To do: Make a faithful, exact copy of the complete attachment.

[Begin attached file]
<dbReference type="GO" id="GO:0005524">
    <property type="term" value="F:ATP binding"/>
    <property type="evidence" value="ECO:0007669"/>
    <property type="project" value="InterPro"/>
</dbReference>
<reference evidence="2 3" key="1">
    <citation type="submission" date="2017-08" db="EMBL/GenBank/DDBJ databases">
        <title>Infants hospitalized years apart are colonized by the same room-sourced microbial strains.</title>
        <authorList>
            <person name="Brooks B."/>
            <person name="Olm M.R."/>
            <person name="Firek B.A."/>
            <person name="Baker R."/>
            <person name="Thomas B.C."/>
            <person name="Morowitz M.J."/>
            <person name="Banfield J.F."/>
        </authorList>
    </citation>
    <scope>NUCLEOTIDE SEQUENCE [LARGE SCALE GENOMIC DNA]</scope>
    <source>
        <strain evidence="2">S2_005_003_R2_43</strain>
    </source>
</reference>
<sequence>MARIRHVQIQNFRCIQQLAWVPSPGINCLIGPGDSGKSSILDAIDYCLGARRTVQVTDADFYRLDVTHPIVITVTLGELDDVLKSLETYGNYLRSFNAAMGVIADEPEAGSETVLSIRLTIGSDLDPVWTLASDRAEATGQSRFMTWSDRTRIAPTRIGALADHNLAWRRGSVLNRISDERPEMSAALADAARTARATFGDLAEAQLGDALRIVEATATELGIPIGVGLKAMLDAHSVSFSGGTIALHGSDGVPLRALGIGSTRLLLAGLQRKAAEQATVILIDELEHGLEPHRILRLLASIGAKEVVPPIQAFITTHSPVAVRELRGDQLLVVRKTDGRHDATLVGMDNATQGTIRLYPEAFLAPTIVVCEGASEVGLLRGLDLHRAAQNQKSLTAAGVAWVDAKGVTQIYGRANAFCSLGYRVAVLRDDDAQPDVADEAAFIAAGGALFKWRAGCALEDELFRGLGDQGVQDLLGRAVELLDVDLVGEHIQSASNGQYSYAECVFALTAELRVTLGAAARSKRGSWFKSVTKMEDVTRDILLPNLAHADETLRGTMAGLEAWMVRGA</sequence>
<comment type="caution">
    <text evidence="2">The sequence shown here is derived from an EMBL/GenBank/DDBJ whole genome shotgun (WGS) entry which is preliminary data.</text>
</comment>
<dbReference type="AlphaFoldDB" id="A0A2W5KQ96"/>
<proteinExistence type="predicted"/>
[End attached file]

<dbReference type="GO" id="GO:0005524">
    <property type="term" value="F:ATP binding"/>
    <property type="evidence" value="ECO:0007669"/>
    <property type="project" value="InterPro"/>
</dbReference>
<reference evidence="2 3" key="1">
    <citation type="submission" date="2017-08" db="EMBL/GenBank/DDBJ databases">
        <title>Infants hospitalized years apart are colonized by the same room-sourced microbial strains.</title>
        <authorList>
            <person name="Brooks B."/>
            <person name="Olm M.R."/>
            <person name="Firek B.A."/>
            <person name="Baker R."/>
            <person name="Thomas B.C."/>
            <person name="Morowitz M.J."/>
            <person name="Banfield J.F."/>
        </authorList>
    </citation>
    <scope>NUCLEOTIDE SEQUENCE [LARGE SCALE GENOMIC DNA]</scope>
    <source>
        <strain evidence="2">S2_005_003_R2_43</strain>
    </source>
</reference>
<sequence>MARIRHVQIQNFRCIQQLAWVPSPGINCLIGPGDSGKSSILDAIDYCLGARRTVQVTDADFYRLDVTHPIVITVTLGELDDVLKSLETYGNYLRSFNAAMGVIADEPEAGSETVLSIRLTIGSDLDPVWTLASDRAEATGQSRFMTWSDRTRIAPTRIGALADHNLAWRRGSVLNRISDERPEMSAALADAARTARATFGDLAEAQLGDALRIVEATATELGIPIGVGLKAMLDAHSVSFSGGTIALHGSDGVPLRALGIGSTRLLLAGLQRKAAEQATVILIDELEHGLEPHRILRLLASIGAKEVVPPIQAFITTHSPVAVRELRGDQLLVVRKTDGRHDATLVGMDNATQGTIRLYPEAFLAPTIVVCEGASEVGLLRGLDLHRAAQNQKSLTAAGVAWVDAKGVTQIYGRANAFCSLGYRVAVLRDDDAQPDVADEAAFIAAGGALFKWRAGCALEDELFRGLGDQGVQDLLGRAVELLDVDLVGEHIQSASNGQYSYAECVFALTAELRVTLGAAARSKRGSWFKSVTKMEDVTRDILLPNLAHADETLRGTMAGLEAWMVRGA</sequence>
<comment type="caution">
    <text evidence="2">The sequence shown here is derived from an EMBL/GenBank/DDBJ whole genome shotgun (WGS) entry which is preliminary data.</text>
</comment>
<dbReference type="AlphaFoldDB" id="A0A2W5KQ96"/>
<proteinExistence type="predicted"/>